Best-selling author Thomas Christopher Greene discusses his new thriller

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Like many writers, Thomas Christopher Greene has found success takes time. His first novel, “Mirror Lake,” was published in 2003, and 11 years passed before “The Headmaster's Wife” became a best-seller in 2014.

In the interim, Greene founded a college — the Vermont College of Fine Arts in Montpelier, where he serves as president — and wrote when he could.

“I published three books in six years when I started writing, and then I started the college, and my writing took a back-burner because that was a really intense process, getting a college off the ground,” he said. “Then I wrote 'The Headmaster's Wife,' which I thought was going to be a quiet meditation about grief, and I think it surprised me and also my publisher how it took off.”

On Wednesday, Greene will appear at the Savoy Bookshop & Cafe to read from and discuss his new book, “The Perfect Liar,” to be released Tuesday by St. Martin's Press. He described it is a “domestic thriller,” in the vein of “Gone Girl.” He thinks this will be “the book that will probably reach the widest audience.”

The novel tells the story of Susannah, a widow who moves to Vermont with her teenage son and new husband only to be dogged by mysterious notes, the first one of which says: “I know who you are.”

Greene's fiction, while literary, has always had a vein of the mysterious. Things are never quite what they seem and people not quite who they claim to be. This shape-shifting keeps the reader on edge, but he doesn't sacrifice character development to maintain suspense — if anything, his characterization makes the novels more intense.

In “Envious Moon,” his third novel, Anthony, a fisherman from Galilee, R.I., is swept up in an unexpected drama when he helps a buddy break into a Block Island house — but, speaking in the first person, he is not telling the story straight.

Memory and perspective are also key for Arthur Winthrop of “The Headmaster's Wife,” and Henry and Margo, the two lovers in “If I Forget You.”

“As I've gotten older and better at this, I've probably gotten more efficient in how I tell stories,” Greene said. “And also I'm more conscious of the power of surprise and structure and how you reveal things to readers, and I think that that has been a big part of the popularity of the books.”

Like many writers, Greene returns to certain places and themes. He acknowledges that in some way all of his books are autobiographical. A Worcester native, he holds a BA from Hobart College in New York and an MFA from the former Vermont College.

He prefers New England as a setting, and his protagonists often have academic jobs. Not only is Greene a college president, so is his brother David, of Colby College in Maine.

His parents, who still live in Massachusetts, take a great interest in his work. “They're big fans, which is great,” he said. As his aunt's eyes failed, his mother would read his books to her over the telephone. “So I was pretty honored by that, but part of me was like, my mom has to deal with my salty language. And she said she would just skip those parts.”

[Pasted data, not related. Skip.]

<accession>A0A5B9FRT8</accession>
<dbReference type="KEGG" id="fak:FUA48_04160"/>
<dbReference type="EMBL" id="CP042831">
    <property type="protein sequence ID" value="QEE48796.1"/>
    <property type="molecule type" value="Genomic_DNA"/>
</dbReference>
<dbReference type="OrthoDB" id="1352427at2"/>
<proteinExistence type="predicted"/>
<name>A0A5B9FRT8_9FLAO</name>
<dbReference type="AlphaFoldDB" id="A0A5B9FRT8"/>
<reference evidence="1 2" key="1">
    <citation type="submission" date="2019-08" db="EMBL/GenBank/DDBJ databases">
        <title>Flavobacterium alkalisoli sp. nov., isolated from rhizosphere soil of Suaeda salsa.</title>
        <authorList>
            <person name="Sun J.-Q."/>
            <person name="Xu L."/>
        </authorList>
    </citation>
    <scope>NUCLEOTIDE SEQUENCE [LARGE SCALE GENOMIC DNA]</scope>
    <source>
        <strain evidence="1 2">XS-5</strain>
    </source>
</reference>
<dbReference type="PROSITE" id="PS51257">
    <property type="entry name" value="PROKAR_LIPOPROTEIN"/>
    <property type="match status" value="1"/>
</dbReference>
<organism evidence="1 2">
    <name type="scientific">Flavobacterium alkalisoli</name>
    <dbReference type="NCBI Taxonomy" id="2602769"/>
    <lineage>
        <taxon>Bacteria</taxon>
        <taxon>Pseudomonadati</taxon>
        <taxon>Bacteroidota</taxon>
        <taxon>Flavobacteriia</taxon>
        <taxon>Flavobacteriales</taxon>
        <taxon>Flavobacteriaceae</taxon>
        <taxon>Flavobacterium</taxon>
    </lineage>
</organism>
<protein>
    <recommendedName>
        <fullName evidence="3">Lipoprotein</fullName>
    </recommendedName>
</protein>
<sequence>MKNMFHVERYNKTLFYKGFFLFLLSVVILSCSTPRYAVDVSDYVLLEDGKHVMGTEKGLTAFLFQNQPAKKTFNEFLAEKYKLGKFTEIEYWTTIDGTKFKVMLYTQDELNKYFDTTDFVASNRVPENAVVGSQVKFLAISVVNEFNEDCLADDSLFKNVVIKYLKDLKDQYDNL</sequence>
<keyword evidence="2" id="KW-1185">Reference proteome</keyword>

Four of Greene's books are available in audio versions, including the latest, which is narrated by Vermont College of Fine Arts graduate Tavia Gilbert. “I'm excited to hear it. I know she's going to do a great job with it," he said.

But Greene is not always comfortable listening to his books.

“This is less true of Tavia, but I think a lot of the narration that they do always strikes me as overly dramatic,” he said. “I know it works for the public. It's my own words (and) it's not how I would read it. It always sounds a little different to me.”

Greene will read from “The Perfect Liar” on Wednesday and looks forward to taking audience questions. It's his second visit to the Westerly bookstore, where he stopped to promote “If I Forget You” in 2016.

“I thought it was a beautiful store, a really beautiful store and great people, and I'm excited to go back,” he said. He will kick off the book's release at Barrington Books in Cranston, R.I., on Tuesday and stop at the Savoy the next day. On Thursday, he will visit R.J. Julia in Madison.

His duties at the college prohibit a long book tour. After he began working at the former Vermont College in 2006, he spearheaded an effort to buy the campus from Union Institute and University and turn it into a nonprofit two years later. He has led its expansion from three graduate degree programs to nine and doubled its student body. In addition to writing, the college offers programs in music, film, visual arts and design.

Somehow Greene finds time to write. Of necessity, he works most plot problems out in his head before turning to the computer.

“You have to learn to write differently when you have a job as demanding as this,” he said.

He has started a new novel, tentatively titled “The Guest House,” about an aspiring screenwriter who is taken in by a wealthy patron. “It gets probably a little creepy from there,” he said.

 

If you go

Who: Author Thomas Christopher Greene reads from his new novel, "The Perfect Liar"

When: 6-7 p.m. Wednesday

Where: Savoy Bookshop & Cafe, 10 Canal St., Westerly

Information: www.banksquarebooks.com/westerly-store; (401) 213-3901

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